After reflecting on the huge body of work I made during my degree, I soon realised that often I used food as a material in my work. Whether this be bell peppers, mince meat, or lard (amongst other items), food is a material I have used for nostalgic purposes to convey a multitude of concepts. Therefore, I have decided to revisit the idea of using food in my work, and look more closely at the relevance of food for myself, as well as look at other artists who have used food in their practices for a multitude of reasons.
For me, using food is again about highlighting the process. When I made work using bell peppers, I documented the slow rotting of a bell pepper to explore themes of deterioration as a concept and a physicality. I finally filmed myself destroying the bell pepper as a cathartic exercise to signal the end of that particular body of work. Again when I used lard as a material, I did this to explore the ephemerality and ever-changing quality of the internal state, using the lard as a vehicle to do so. I also have a distinct need to use my hands (or another body part) in whatever work I make. Whether this be painting, sculpture or performance, I have to have that raw connection in my work, just like cooking. I love the feel of making pastry or bread, just as much as I love the feel of material- it seems more personal and sincere. Throughout the research stages of my work, I have referenced artists such as Bobby Baker and Martha Rosler, who have used food as a process in their own work. The more I research into using food as a material or as a foundation for art practice, the more I become fascinated by its qualities. It can emphasise themes of domesticity, suggest biographical and cultural themes, as well as capture an audience. To me, this is because food is so highly relatable and can conjure memories so diverse, it may even go beyond the artist’s intentions- and that’s ok.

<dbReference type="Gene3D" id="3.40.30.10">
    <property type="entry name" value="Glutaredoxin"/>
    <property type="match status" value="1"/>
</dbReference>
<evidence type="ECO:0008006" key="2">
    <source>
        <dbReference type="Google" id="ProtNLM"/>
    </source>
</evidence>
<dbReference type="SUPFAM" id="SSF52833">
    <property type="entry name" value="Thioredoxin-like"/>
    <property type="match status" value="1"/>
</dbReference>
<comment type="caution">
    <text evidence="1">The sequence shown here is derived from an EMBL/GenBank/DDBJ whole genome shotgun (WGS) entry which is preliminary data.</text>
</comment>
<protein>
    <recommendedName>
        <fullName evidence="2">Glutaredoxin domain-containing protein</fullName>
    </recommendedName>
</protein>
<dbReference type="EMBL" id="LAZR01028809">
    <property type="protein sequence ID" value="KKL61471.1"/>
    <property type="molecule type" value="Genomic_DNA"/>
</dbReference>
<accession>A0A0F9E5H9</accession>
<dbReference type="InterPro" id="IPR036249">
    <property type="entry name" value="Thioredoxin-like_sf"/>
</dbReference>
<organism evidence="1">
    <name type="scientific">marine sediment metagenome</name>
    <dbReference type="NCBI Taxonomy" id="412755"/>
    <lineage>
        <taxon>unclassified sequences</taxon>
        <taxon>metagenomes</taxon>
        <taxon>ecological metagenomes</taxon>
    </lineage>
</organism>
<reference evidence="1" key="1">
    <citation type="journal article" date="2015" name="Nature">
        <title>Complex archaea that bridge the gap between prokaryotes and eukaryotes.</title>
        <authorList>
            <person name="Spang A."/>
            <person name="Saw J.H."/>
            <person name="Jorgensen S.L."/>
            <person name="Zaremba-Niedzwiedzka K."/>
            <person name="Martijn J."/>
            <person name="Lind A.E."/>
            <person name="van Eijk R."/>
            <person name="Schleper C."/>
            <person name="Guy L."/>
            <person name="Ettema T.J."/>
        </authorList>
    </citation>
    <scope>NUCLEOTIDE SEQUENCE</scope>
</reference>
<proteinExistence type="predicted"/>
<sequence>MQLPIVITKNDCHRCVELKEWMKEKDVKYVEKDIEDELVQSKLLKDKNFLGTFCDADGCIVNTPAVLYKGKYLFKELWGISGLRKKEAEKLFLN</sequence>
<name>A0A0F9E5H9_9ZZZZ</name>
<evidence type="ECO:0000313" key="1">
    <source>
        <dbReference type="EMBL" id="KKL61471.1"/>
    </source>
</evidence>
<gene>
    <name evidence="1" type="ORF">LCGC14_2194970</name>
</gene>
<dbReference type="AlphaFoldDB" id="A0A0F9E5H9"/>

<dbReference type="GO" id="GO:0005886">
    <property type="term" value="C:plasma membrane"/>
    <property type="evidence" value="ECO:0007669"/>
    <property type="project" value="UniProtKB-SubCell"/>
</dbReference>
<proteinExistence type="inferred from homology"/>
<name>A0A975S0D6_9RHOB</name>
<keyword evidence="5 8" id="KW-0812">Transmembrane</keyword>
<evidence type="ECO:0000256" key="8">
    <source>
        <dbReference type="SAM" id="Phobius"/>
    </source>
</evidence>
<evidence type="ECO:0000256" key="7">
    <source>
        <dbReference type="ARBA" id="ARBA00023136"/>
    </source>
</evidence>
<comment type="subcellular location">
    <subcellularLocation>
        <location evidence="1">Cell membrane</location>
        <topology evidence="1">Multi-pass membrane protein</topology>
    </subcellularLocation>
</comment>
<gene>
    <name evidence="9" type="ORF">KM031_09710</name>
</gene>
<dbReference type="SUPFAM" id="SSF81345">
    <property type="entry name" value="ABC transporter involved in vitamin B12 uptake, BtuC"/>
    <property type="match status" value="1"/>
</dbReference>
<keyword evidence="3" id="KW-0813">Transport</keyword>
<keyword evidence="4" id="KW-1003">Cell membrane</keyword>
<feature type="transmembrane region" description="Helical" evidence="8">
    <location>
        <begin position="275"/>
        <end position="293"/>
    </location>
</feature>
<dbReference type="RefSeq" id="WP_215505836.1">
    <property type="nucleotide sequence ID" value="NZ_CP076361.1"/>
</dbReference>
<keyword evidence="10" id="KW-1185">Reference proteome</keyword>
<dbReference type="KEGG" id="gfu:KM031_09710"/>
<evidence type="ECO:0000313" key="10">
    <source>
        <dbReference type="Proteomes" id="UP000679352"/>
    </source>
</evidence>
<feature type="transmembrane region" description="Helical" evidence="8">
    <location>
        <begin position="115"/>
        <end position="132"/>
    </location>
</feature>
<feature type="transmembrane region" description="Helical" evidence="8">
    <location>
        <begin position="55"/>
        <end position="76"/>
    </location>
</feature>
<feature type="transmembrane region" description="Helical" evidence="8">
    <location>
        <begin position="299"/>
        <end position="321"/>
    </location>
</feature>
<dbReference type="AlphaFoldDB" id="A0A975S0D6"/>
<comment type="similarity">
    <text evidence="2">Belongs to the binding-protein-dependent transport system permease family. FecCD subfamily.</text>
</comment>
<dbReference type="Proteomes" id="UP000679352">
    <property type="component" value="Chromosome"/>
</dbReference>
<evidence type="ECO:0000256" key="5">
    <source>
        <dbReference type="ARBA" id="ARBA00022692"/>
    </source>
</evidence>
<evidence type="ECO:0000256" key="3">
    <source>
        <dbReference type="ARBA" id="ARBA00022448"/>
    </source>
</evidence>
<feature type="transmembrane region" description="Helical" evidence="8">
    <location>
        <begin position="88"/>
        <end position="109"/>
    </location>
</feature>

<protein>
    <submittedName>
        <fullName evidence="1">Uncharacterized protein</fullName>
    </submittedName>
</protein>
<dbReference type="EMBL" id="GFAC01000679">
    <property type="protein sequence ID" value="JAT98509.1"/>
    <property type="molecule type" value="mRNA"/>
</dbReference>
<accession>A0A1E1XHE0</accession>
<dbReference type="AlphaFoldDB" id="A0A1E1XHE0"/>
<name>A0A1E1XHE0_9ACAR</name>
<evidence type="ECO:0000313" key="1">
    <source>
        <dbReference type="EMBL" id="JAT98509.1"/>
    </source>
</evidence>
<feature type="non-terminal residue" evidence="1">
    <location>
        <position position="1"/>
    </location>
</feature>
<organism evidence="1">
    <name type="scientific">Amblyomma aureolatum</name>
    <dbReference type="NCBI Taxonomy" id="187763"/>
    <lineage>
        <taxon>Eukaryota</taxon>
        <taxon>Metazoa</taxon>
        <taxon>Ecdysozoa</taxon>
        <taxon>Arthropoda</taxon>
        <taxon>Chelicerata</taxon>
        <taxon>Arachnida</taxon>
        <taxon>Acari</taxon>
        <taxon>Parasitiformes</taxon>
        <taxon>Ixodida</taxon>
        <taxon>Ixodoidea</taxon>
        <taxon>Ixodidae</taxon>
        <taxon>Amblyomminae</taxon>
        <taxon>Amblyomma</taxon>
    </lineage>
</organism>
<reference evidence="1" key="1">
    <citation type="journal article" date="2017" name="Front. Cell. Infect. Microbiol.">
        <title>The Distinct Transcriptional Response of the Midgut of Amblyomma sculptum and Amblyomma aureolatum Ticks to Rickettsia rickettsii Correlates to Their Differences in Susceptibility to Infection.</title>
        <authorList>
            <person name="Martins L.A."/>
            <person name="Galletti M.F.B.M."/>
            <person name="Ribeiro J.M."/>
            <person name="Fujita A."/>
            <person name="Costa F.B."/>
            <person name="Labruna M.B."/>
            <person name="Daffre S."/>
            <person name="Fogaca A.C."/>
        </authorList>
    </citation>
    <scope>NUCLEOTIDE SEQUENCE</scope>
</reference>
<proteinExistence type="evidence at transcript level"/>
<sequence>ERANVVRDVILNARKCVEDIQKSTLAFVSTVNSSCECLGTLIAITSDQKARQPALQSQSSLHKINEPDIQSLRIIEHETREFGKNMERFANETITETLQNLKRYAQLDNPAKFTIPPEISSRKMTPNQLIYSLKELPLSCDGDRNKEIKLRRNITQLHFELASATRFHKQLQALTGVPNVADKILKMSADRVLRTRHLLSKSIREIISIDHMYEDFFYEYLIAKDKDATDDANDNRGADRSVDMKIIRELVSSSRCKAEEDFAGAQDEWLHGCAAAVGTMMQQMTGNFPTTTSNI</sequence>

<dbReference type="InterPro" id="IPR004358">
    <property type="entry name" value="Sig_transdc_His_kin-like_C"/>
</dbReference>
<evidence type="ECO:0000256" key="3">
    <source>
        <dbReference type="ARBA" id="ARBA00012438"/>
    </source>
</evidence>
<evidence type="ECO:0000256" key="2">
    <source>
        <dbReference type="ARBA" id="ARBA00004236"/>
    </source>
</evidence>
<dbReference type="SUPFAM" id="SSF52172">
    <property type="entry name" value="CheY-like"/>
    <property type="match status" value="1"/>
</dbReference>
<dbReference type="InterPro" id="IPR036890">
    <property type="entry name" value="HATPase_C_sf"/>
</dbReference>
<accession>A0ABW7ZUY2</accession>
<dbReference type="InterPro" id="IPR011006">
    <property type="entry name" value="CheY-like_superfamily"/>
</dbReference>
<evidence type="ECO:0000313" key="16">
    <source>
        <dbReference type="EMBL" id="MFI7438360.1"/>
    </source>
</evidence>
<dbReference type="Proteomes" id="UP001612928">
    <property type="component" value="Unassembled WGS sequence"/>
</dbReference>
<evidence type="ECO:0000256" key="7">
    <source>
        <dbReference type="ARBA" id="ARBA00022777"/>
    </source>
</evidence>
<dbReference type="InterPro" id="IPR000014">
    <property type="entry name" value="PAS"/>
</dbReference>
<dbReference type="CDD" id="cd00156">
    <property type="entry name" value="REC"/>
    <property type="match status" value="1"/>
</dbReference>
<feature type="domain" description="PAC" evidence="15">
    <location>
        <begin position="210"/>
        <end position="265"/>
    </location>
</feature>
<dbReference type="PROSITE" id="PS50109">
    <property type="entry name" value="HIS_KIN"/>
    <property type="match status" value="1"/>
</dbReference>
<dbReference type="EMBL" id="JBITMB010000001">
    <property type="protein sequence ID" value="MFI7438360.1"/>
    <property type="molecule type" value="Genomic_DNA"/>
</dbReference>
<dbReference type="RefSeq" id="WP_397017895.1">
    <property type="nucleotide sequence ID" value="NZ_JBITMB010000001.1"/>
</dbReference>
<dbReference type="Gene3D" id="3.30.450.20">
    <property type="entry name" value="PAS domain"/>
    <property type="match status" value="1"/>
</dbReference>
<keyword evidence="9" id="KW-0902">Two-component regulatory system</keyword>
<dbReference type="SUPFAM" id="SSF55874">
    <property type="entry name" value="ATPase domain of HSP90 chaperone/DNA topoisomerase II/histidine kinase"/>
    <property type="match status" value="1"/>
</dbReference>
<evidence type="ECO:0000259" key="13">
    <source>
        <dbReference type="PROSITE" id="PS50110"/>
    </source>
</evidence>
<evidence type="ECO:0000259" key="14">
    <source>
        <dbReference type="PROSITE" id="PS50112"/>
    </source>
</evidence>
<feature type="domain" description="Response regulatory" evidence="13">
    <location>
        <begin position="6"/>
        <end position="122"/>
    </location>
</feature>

Recently, I have been reading Performance Artists Talking in the Eighties by Linda M. Montano (compilation), where I found an interview Montano conducted with Nancy Barber (Excerpt below). In this excerpt, Barber talks about food as a meditation and a way to relax. I related to this, but used food to show the opposite in my previous works. For It Wasn’t Meant to be Like This (It Was meant to be Like This), I manipulated the lard in a very meditative way, though rather than the result being relaxing, it was in fact a visual way of showing the emotional torment I was feeling at the time of filming the piece. It was in no way a relaxing piece.
Montano: Did that working with food and video affect your relationship to food?
Barber: It expanded and relaxed it, and I found out more about food and food preparation. It gave me knowledge and accelerated the pro- cess of finding out that food didn’t matter. I like the interaction with people much better.
Montano: Do you see food meditatively?
Barber: Sure, it’s the cutting and chopping—it’s good raw material for meditation.
Therefore, for my current work, I am researching and thinking about foodstuff that could be explored. Whatever this may be, I know it needs to be biographical, showing a process of some kind, and maybe even highlighting the cultural themes surrounding this foodstuff.
Featured Image: Martha Rosler (1975) Semiotics of the Kitchen, taken from http://blogs.walkerart.org/filmvideo/2011/11/29/u-of-m-student-responds-to-semiotics-of-the-kitchen/
Photograph in Text: Samantha Dobson (2014) Shrivelled Bell Pepper, Image Courtesy of the Artist.